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Sharing Economy Ripe For Disruption By Blockchain Technology

December 15, 2017

It turns out that the internet is a great matchmaker—even beyond dating sites.  eBay matches buyers to sellers, Airbnb matches rentals to renters, and LendingClub matches borrowers to lenders.  Now, these stars of the sharing economy, many of whom were disruptors, are ripe for disruption themselves.

A definition of sharing economy

These businesses still have a lot in common with traditional business models.  The platform owner ensures that business is conducted as agreed, provides a level of safety, and takes a (sometimes hefty) cut as profit.  This is where the use of blockchain technology has the potential to foster enormous change.

A definition of block chain technology

Take ridesharing as an example, and imagine drivers and riders connecting directly via an app.  They are negotiating their own transactions without a middleman like Uber or Lyft.  (There are already startups doing this.)  Some view this as a more authentic sharing economy where individuals are not beholden to big corporate entities.  Blockchain makes this possible through its ability to provide things like digital identities linked to a publicly available reputation system and cryptocurrency payments—with no intermediary.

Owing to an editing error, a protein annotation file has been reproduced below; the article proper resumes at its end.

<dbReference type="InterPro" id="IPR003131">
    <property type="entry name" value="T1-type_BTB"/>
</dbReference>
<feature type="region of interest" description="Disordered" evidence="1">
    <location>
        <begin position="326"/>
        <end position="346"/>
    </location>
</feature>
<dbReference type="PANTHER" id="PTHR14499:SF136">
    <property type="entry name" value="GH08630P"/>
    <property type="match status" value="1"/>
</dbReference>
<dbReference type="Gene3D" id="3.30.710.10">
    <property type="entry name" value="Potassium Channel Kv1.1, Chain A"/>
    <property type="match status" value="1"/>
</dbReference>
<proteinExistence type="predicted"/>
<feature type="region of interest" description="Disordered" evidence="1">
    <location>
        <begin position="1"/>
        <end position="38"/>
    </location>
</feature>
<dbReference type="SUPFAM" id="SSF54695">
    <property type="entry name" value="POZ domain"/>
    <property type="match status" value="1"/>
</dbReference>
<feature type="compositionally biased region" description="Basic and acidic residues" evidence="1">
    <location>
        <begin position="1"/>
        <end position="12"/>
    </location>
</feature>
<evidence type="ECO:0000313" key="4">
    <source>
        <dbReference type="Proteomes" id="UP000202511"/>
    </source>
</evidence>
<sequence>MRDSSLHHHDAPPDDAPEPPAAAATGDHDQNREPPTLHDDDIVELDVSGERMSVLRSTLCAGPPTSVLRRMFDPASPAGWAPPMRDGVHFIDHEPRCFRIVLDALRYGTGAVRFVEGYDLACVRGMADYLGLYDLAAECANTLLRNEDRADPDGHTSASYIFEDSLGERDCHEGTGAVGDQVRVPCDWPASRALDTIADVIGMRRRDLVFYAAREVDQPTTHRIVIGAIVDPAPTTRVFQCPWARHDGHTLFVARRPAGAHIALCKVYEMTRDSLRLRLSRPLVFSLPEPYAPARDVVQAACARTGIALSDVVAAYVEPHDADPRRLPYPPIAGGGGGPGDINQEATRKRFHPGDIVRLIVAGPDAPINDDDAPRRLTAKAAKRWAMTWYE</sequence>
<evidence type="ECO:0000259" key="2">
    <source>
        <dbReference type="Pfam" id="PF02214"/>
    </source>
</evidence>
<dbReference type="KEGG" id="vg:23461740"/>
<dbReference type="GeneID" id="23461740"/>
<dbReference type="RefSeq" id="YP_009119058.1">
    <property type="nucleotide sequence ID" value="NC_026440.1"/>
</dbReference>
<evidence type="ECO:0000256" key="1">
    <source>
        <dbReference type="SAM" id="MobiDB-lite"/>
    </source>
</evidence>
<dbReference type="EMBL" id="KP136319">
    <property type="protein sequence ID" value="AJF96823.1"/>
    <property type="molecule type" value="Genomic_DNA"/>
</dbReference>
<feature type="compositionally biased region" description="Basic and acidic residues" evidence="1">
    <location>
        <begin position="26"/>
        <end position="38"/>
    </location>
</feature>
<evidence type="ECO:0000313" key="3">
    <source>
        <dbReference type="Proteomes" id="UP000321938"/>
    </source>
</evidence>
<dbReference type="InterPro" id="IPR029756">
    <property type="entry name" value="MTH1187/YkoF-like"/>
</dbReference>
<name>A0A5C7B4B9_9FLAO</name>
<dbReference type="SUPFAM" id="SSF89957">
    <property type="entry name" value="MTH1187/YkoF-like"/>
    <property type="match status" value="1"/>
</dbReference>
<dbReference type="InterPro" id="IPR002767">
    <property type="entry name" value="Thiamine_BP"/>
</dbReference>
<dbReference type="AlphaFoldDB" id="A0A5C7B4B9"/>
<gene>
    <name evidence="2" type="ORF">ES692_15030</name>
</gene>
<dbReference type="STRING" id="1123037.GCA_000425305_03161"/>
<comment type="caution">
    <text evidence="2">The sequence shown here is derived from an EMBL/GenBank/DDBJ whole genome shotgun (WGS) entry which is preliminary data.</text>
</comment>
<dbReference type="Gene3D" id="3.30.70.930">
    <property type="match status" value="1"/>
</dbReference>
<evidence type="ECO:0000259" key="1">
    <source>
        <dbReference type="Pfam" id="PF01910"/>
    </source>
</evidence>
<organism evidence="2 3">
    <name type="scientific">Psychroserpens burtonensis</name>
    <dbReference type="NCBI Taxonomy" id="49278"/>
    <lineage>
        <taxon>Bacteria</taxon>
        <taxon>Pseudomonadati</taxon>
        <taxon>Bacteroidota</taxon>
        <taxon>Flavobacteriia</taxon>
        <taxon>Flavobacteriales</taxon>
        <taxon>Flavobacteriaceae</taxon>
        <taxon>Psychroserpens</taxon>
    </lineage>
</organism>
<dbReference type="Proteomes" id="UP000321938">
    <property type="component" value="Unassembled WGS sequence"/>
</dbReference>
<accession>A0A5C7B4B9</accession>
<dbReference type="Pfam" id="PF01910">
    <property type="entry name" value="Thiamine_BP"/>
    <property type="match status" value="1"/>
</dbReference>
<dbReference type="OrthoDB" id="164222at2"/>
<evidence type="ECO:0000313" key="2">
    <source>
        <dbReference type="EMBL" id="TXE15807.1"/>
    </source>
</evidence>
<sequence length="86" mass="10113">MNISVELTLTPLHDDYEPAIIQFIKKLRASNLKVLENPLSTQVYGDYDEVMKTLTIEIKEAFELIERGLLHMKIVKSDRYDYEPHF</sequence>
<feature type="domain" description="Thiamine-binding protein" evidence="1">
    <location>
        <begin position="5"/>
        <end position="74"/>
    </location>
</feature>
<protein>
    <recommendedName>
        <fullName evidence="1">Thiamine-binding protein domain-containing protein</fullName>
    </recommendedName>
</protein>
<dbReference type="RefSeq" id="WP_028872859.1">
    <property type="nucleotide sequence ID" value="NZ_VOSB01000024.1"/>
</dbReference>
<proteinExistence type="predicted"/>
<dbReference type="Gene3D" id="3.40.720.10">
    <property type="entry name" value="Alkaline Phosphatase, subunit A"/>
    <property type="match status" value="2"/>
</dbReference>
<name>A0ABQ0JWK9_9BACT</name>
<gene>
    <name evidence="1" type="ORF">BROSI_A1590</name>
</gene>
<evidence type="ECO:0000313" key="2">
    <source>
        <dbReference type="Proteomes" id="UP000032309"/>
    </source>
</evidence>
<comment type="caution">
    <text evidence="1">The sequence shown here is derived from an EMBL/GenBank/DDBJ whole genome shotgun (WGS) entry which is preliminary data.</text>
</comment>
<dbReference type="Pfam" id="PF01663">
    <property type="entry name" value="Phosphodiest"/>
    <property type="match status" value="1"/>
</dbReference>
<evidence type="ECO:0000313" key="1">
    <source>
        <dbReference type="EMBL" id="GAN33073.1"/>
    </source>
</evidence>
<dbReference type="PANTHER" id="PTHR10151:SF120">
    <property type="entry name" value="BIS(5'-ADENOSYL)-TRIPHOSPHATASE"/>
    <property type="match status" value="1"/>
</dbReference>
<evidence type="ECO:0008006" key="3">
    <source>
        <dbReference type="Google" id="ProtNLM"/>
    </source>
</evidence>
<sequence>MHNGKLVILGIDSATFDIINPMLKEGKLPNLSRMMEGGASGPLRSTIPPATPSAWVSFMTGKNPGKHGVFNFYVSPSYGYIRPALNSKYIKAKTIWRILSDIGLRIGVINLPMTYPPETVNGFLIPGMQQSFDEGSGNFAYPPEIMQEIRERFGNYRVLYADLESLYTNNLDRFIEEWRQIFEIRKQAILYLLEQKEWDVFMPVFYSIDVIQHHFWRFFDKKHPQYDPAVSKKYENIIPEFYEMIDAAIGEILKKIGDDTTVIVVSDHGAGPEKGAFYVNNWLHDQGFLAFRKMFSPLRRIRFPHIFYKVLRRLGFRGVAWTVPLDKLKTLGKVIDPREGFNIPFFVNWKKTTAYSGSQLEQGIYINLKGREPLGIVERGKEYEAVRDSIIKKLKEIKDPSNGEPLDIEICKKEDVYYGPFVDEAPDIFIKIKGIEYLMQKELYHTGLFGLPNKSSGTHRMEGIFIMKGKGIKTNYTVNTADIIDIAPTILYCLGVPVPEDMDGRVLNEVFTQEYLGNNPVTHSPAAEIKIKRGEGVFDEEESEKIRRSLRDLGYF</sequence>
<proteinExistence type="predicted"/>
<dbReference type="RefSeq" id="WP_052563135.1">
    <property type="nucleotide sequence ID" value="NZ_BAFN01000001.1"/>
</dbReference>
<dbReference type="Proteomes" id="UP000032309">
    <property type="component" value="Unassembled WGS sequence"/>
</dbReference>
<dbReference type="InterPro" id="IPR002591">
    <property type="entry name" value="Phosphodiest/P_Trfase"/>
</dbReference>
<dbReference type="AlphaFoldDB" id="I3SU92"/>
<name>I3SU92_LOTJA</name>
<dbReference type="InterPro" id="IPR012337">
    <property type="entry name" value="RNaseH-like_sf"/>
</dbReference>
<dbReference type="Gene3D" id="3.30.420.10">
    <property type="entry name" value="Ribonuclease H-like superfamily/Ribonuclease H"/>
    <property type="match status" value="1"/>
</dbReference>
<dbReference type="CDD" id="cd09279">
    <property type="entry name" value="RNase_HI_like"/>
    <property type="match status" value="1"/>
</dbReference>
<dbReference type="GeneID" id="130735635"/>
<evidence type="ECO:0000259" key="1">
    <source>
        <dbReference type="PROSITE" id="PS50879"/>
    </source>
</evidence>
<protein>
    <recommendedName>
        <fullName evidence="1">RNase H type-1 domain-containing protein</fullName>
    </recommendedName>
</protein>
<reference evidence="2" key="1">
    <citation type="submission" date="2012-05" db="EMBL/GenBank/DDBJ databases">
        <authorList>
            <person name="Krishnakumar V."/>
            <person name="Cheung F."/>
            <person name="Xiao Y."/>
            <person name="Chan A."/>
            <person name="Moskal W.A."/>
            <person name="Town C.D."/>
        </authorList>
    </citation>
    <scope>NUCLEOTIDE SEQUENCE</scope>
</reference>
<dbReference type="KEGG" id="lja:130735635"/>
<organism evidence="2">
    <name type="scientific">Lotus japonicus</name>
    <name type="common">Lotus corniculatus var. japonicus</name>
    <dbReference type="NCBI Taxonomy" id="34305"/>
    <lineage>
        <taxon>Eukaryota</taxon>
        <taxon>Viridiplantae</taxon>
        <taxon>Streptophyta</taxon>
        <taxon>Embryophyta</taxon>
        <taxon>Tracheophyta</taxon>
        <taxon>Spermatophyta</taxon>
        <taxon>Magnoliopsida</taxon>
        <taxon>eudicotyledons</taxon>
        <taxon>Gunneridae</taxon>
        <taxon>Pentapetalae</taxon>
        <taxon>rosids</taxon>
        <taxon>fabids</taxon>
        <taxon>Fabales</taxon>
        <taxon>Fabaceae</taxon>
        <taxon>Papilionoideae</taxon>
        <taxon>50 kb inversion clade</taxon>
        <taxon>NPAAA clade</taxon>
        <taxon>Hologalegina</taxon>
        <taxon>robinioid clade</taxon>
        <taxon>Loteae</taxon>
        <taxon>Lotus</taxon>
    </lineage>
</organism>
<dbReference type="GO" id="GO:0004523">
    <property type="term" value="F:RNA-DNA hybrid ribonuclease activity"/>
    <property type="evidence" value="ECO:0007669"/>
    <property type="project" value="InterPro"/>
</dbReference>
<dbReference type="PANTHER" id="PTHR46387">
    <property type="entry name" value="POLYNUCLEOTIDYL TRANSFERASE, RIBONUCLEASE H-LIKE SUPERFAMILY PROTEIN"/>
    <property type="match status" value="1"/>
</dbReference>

While the financial services industry has so far survived the “LendingClubs” of the world, the emergence of blockchain could change the game for better or worse.  Blockchains don’t have to be public.  There is a lot of investment and development underway on permissioned blockchains that can be utilized privately by a financial institution.  These could be used to make the infrastructure far less expensive, create efficient and secure ways to automate contractual agreements, track financial transactions, log asset ownership, etc.

And for once, regulation might be a good thing.  The highly regulated nature of the industry makes it more complicated, time-consuming and expensive for new entrants to carve out niches in this space, especially using new underlying technology.

These are just a few examples of how blockchain could disrupt the sharing economy and financial services.  The possibilities are endless.  It’s like going back to the 1990s and asking what we would be able to do with the internet—even though most of the answers hadn’t even been thought of yet.

*Definitions sourced from Oxford Dictionaries.

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